Monday, March 7, 2016

The sad renaissance of the press release

Is the press release dead? Headlines are supposed to drag you into the story and this one did it for me. After all, I have handled tens of thousands of the little beauties over the years, most of the time receiving them, but more recently sometimes writing them as my job description evolved.

The head appeared over an article from an organisation calling itself the contentgroup (all one word and no capital), written by its Chief Executive, former Australian Broadcasting Corporation journalist David Pembroke.

His theme is that the press release is far from dead and, in fact, has an even bigger role to play as traditional media struggles to adapt to an increasingly online world.

He quotes American entrepreneur Ryan Holiday who says editors and bloggers are increasingly in love with press releases because it does every part of their job for them.

“The material is already written; the angle laid out; the subject newsworthy, and since it comes from an official newswire, they can blame someone else if the story turns out to be wrong,” says Holiday, who has written a book called Trust Me, I’m Lying: Confessions of a Media Manipulator.

“Media releases make the job of the journalist easier. You are helping them find stories, quotes and material. In marketing terms you are ‘optimising the top of the funnel’."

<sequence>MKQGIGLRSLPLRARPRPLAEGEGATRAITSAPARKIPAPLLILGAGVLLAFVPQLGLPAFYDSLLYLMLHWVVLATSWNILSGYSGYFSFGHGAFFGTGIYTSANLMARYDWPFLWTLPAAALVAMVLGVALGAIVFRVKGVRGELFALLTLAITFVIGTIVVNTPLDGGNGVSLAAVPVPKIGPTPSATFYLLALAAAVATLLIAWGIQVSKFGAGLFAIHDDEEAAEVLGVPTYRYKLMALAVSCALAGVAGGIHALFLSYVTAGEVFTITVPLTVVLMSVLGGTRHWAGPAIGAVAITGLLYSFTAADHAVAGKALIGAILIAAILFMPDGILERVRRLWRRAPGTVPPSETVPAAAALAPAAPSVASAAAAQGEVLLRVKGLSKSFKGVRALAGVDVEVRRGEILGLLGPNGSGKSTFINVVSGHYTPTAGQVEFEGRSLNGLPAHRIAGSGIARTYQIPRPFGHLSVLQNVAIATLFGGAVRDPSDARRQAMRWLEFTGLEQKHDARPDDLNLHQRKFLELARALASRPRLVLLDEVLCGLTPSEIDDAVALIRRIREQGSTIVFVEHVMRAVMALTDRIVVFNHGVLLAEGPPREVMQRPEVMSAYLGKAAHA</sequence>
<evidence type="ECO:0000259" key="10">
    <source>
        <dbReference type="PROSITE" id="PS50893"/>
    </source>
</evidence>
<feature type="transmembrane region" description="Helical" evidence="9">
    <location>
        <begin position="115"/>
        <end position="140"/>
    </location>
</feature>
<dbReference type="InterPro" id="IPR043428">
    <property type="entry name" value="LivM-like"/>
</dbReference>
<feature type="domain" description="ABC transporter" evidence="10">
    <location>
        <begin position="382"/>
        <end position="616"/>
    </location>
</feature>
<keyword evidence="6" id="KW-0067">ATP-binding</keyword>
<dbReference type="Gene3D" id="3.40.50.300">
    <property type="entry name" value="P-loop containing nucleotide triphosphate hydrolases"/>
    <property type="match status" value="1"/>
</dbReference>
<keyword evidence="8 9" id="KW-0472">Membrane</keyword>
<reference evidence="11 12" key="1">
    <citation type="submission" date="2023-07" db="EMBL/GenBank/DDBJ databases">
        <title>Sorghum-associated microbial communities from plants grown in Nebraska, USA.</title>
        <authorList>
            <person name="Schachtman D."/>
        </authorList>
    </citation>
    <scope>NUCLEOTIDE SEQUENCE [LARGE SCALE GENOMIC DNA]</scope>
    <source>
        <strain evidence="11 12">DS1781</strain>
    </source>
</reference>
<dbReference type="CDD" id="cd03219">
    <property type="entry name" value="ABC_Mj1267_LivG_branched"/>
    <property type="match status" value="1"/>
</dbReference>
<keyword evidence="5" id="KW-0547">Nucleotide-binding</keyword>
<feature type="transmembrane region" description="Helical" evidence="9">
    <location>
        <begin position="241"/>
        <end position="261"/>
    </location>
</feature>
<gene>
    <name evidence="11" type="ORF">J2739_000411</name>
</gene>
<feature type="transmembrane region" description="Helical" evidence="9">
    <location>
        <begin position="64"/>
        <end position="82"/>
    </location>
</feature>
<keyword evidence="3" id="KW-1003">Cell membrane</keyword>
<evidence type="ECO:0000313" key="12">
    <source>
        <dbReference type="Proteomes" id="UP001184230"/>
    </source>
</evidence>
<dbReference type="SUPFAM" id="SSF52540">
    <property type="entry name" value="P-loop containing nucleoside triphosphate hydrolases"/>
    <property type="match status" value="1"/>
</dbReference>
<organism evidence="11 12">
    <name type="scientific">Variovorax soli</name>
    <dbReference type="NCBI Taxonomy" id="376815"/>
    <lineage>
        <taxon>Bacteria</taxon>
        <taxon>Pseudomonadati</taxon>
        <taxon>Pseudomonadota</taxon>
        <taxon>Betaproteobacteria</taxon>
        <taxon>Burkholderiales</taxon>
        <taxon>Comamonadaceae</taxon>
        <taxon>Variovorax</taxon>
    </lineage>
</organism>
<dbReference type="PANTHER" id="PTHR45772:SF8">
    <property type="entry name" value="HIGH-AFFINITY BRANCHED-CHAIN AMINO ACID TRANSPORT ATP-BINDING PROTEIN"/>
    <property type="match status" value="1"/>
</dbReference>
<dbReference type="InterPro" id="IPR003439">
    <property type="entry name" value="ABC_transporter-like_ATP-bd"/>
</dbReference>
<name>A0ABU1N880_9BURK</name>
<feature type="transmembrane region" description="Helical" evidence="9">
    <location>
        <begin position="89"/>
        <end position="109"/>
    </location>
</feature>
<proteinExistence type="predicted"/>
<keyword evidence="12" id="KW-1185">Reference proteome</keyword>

Sadly, Holiday’s words hold a great deal of truth. A media release has a better chance of appearing verbatim on newspapers’ websites or in print these days than at any other time in history. The reason is not lazy journalism, but journalists harassed and desperate as they do the job that was once done by three or four workers.

The situation is particularly acute in the United Kingdom where literally thousands of reporters, sub-editors and photographers have been laid off in the past five years. The result has been a depressing race to the bottom as remaining workers struggle to fill pages while unable to even think of leaving their desks to engage in traditional news-gathering.

The situation has been recognised by the Pew Research Centre Project for Excellence in Journalism, whose director, Tom Rosenstiel, says the balance of power is shifting from those who collect and process the news to those who make it.

“What we’ve seen in some of our studies is that the press release that’s authored by the news-making agency, the government agency or whoever, is often adapted very briefly, or very hastily and re-posted by a news organisation as a kind of quick story,” Rosenstiel says.

And of course with the newsmakers in charge of the news, the public gets to hear only what they want them to hear and the overworked journalists simply have to go along with it.

Half a century ago, when I began in this craft, I was told to treat the press release with distain. “Follow it up, check every fact, find your own quotes and get the angle that’s actually news, rather than the one they want us to use,” was a distillation of my instructions.

There was a time when experienced Western news people were sent to journalism schools in what was then the third world to show young journalists how to write. Now some of the most aggressive journalism is conducted in parts of Asia.

I cannot help a touch of nostalgia when I see the media chasing stories around Delhi these days. Sure it’s a bit like the Wild West at times, but so preferable to meekly accepting government and corporate propaganda at face value.         

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